At an epic six hours, River of Fundament (2014) is an operatic film that combines scripted scenes with three elaborate live performances that took place across Los Angeles, Detroit and Brooklyn between 2007 and 2013.
Loosely based on Norman Mailer’s book Ancient Evenings (1983), the film sees the transmigration of the human soul as symbolized by three American automobiles that are ritualistically destroyed and transformed. The monumental sculptural “remnants” of these staged actions, along with a series of drawings, vitrines and storyboards, make up a large-scale exhibition at MONA. Traveling from the Haus der Kunst, Munich, this version is distinctly unique; Barney included fifty pieces from the museum’s impressive collection of Egyptian antiquities as a means of speaking to the Egyptian subtext of Mailer’s story.
Considering that the film will only be screened four times in Hobart and is inextricably linked to the show, the eight “storyboard vitrines” are an essential component and demonstrate the multitude of historic and cultural references at play. The delicate drawings also serve to map the project’s conceptual arc.
The sculptures reveal a new aesthetic sensibility in which the artist departs from his characteristic use of petroleum jelly and thermal plastic and embarks on an intense exploration of ancient and experimental casting processes. First and foremost a sculptor, Barney essentially translates the narrative of Ancient Evenings through a material progression, starting with base metals like iron and zinc, moving through the alloys to copper and bronze, eventually reaching brass. The blackened bronze Canopic Chest (2009–11)was cast with the remains of the front of the 1967 Chrysler Crown Imperial from the first act, while Crown Victoria is a zinc cast of the third vehicle’s undercarriage.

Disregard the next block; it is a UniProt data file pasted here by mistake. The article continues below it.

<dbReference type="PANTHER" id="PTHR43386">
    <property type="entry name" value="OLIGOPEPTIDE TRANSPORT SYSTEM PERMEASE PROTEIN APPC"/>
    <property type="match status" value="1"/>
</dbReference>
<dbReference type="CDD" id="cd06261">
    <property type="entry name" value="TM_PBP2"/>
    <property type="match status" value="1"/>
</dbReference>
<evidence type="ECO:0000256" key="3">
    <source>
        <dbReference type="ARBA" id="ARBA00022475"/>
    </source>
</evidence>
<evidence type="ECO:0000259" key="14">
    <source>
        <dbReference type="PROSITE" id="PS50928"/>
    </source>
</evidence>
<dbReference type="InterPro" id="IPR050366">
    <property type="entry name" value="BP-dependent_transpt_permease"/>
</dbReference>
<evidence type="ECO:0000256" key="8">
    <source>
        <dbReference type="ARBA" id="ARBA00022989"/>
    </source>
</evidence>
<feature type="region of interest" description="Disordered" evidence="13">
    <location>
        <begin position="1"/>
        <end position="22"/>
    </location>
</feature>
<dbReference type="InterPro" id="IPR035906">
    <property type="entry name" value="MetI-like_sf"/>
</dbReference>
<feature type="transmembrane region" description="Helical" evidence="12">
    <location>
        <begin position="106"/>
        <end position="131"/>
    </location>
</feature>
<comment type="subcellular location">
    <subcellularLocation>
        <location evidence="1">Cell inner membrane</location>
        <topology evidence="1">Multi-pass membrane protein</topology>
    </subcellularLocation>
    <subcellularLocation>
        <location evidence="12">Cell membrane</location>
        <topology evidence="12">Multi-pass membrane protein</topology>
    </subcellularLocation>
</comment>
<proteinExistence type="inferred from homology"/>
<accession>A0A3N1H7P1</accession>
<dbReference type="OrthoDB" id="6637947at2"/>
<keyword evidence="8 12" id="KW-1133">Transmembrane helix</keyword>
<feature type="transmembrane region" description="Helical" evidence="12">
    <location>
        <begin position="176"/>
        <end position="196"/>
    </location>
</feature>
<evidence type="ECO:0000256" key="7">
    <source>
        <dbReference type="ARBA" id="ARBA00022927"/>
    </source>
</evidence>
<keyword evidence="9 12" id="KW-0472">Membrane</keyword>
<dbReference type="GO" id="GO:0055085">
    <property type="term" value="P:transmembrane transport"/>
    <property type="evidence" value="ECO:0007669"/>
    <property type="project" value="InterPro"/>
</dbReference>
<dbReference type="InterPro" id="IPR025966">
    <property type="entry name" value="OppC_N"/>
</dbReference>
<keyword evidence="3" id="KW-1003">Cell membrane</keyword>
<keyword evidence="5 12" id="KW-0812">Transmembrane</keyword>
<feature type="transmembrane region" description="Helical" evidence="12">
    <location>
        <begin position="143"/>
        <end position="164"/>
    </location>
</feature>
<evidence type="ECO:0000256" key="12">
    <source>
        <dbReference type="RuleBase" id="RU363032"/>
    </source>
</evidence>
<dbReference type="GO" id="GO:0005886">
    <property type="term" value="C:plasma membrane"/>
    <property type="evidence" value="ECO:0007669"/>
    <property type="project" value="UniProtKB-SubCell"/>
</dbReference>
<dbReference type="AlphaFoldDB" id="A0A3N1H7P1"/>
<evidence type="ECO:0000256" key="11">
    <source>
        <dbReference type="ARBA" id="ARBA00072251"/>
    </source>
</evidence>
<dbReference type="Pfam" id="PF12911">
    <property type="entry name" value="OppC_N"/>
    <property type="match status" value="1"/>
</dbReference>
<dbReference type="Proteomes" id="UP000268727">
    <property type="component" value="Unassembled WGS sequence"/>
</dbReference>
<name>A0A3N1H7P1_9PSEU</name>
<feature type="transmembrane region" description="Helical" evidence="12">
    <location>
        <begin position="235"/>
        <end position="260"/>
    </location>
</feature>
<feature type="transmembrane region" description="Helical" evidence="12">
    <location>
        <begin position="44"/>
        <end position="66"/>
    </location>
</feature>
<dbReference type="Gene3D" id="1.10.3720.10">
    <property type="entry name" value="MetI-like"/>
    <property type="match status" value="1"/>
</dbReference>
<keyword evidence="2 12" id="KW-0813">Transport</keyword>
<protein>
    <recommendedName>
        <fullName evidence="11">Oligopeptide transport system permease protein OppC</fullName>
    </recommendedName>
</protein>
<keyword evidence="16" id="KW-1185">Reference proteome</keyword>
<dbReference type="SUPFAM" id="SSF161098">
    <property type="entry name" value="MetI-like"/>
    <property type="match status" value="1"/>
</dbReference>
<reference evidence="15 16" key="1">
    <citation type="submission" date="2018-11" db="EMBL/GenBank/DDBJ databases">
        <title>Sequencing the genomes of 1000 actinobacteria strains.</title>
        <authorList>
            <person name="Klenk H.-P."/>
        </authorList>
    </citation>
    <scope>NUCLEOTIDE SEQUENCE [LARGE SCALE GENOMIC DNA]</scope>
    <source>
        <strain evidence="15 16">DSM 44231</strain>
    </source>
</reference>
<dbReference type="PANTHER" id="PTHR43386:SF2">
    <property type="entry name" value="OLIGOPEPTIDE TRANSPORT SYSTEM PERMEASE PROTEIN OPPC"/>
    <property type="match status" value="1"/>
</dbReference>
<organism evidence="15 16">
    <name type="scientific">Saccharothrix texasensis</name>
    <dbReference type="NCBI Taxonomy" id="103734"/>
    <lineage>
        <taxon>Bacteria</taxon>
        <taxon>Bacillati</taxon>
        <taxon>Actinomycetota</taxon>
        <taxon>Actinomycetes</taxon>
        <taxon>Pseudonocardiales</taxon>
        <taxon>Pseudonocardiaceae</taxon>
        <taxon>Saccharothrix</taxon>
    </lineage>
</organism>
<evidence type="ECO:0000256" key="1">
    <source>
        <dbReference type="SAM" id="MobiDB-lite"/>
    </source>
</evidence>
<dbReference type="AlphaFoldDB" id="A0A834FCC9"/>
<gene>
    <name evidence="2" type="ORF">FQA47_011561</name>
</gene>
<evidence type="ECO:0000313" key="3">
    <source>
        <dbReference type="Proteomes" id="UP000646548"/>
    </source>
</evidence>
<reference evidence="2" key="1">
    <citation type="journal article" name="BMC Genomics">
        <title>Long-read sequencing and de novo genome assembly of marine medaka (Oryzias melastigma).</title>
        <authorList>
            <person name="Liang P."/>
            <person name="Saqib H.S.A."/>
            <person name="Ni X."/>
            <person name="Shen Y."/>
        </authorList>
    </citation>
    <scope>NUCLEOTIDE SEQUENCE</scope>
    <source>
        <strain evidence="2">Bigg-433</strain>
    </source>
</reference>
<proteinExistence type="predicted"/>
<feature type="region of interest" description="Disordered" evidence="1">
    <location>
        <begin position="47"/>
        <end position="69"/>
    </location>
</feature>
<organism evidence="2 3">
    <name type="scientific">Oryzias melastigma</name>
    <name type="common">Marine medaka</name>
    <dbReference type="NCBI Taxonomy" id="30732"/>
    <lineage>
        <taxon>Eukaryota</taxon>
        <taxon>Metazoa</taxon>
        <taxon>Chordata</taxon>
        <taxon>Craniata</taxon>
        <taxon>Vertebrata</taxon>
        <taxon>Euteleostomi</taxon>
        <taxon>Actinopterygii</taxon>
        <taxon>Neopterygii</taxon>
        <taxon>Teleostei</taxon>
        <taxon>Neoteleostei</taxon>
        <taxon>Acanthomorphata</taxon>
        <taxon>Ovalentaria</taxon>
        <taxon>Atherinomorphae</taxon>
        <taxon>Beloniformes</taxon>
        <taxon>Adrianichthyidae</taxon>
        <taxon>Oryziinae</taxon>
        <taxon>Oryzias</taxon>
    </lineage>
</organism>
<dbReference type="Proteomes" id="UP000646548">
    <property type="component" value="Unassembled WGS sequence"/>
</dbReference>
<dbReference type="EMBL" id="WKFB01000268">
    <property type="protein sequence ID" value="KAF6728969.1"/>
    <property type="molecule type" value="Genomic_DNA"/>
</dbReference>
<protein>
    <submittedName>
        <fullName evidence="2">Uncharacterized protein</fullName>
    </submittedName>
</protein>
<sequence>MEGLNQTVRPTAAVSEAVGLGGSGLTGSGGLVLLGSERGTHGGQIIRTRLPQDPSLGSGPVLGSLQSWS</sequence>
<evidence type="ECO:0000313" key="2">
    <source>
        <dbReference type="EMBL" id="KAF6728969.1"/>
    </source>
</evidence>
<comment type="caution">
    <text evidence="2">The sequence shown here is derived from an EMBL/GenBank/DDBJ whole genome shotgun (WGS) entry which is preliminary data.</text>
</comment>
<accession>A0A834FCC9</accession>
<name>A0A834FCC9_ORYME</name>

A highlight is four new sculptures created using a primitive water-casting process. The resulting cavity-filled “heads” sit atop MONA’s ancient Egyptian coffins, reminding us of the perpetual cycle of creation, destruction and regeneration that is at the core of this project.
by Lucy Rees